June 26, 2011
June 26, 2011
June 29, 2011
Women in Engineering
22.953.1 - 22.953.11
Not All Women are the Same: Student Experiences in EngineeringWomen in general are often thought of as a group, all with similar perceptions, experiences andbeliefs. Yet, women in fact, are represented by multiple cultures, races, ethnicities, perceptionsand experiences. This study clearly illustrates women of different racial/ethnic backgroundsexperience engineering in different ways. The focus is on women studying engineering in theundergraduate academic environment, the need to recognize that changes are needed in theengineering classrooms, and the need to think about women as a diverse group. Femaleundergraduate engineering students are typically studied as a monolith with little attention beingpaid to the intersection of race/ethnicity and gender. Some researchers consider this dualminority status to be a “double-bind” (Malcom, Hall, Brown, 1976) while other researchers lookat how attributes of certain under-represented racial backgrounds offer advantages to femalestudents in STEM fields (Hanson, 2007).Despite continued calls for disaggregated data on race and gender, few datasets have detaileddata on student experiences with sufficient representation of underrepresented minorities tofacilitate statistical analysis. Past qualitative studies of women of color in science andengineering (Johnson, 2007; Tate & Linn, 2005) have shown that feelings of difference andvisibly looking different impact the way women act in the classroom and with professors. Forexample, some students feel less inclined to ask questions in class for fear of being rebuked bythe professor or being perceived as dumb either by the instructor of by peers. These feelingsmay be amplified by gender or racial stereotypes (Johnson, 2007).Using data from 21 schools that participated in the 2008 Project to Assess Climate inEngineering survey, we examine the experiences of women in undergraduate engineeringmajors, with specific attention to the effect of race. The specific area of focus is to explore thedifferences or similarities that exist between women of different race/ethnic groups with respectto their perceptions and engagement with faculty and in classrooms, where students begin theirengineering careers.Preliminary results show some interesting and statistically significant differences among womenby race/ethnicity. T-test comparisons of means indicate that African American women reportgreater comfort asking questions in class and meeting professors for help than Hispanic, NativeAmerican, Asian American and White women. Meanwhile, Native American women are lesslikely than all other racial/ethnic groups to indicate comfort meeting with professors and askingquestions in class. Even though African American women indicate greater comfort askingquestions in class, they have a lower opinion that professors are good teachers compared toHispanic, Native American and White women. In addition, while many of the women in thestudy come from underrepresented racial and ethnic groups, African American women are themost likely to report that they have been singled out unfairly in class because of theirrace/ethnicity: almost six times as likely as Hispanic women, five times as likely as NativeAmerican women and almost eight times as likely as Asian American women. Additionalresults, implications, and recommendations for the academic environment will be reported in thefull paper.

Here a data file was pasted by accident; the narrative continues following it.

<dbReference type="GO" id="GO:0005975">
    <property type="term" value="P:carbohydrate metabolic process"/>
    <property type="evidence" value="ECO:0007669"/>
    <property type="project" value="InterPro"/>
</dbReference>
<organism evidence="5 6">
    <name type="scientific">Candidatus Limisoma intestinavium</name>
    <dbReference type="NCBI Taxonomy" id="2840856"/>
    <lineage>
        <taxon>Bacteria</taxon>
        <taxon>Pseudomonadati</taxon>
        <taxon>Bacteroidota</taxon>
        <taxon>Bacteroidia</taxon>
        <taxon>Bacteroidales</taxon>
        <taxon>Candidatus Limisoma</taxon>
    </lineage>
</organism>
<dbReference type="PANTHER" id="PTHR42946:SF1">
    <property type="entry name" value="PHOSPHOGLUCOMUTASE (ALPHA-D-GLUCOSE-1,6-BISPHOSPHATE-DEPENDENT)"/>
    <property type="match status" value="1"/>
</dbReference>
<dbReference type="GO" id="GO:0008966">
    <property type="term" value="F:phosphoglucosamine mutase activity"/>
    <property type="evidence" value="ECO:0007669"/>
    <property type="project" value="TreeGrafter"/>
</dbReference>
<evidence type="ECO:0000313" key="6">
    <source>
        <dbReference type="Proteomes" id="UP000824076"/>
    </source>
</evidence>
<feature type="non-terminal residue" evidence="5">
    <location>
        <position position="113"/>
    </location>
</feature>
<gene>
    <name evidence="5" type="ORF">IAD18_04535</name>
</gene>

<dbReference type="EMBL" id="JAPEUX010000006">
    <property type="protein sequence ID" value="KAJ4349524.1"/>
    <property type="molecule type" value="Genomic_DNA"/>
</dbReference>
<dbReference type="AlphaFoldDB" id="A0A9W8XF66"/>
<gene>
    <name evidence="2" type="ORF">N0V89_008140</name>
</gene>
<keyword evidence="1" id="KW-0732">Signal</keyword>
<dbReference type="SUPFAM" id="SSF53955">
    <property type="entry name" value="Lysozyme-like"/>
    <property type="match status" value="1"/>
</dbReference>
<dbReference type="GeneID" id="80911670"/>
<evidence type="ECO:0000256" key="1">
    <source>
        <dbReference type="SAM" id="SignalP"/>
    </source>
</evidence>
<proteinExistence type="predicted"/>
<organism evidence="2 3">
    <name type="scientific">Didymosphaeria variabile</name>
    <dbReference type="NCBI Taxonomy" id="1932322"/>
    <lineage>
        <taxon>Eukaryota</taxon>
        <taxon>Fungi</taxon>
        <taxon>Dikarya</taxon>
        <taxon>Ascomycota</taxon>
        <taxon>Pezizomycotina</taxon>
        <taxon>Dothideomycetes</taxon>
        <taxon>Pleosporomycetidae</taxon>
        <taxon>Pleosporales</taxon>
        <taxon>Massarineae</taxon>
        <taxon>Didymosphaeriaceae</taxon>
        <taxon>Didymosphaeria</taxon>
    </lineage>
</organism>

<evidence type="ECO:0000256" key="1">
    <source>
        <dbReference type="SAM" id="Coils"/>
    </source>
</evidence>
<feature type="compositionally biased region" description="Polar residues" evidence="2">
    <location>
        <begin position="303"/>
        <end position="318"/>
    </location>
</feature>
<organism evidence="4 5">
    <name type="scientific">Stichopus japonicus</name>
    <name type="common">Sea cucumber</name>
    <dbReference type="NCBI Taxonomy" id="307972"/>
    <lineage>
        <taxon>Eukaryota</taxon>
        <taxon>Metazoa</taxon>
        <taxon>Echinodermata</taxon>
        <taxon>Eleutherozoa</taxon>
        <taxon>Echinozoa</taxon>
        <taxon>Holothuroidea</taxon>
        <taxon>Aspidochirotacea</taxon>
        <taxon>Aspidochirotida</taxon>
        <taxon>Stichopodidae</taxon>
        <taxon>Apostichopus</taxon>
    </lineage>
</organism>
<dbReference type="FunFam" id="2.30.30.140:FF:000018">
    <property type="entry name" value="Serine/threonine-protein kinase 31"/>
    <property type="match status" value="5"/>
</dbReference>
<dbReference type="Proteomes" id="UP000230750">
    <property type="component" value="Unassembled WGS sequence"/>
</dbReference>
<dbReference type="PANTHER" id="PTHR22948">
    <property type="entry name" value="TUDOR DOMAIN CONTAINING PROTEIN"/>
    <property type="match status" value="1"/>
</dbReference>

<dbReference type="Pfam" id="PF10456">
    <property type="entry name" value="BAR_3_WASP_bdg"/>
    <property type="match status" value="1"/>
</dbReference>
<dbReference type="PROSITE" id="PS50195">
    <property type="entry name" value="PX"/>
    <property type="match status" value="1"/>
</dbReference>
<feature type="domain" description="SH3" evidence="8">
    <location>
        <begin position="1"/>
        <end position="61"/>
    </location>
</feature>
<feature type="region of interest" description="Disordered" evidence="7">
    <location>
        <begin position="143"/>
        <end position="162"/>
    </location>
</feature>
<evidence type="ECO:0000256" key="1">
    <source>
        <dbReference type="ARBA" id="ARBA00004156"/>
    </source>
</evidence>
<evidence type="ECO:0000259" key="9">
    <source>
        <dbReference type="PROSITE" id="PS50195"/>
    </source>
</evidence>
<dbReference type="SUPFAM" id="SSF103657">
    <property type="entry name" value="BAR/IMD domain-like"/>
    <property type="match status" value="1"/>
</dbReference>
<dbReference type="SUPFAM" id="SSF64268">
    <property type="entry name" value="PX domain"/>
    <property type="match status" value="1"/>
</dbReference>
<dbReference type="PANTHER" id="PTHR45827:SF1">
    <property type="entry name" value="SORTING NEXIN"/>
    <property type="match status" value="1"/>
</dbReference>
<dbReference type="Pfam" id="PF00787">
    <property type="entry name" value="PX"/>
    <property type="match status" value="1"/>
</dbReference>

Litzler, E., & Mody-Pan, P. N., & Brainard, S. G. (2011, June), Intersections of Gender and Race in Engineering Education Paper presented at 2011 ASEE Annual Conference & Exposition, Vancouver, BC. https://peer.asee.org/18157
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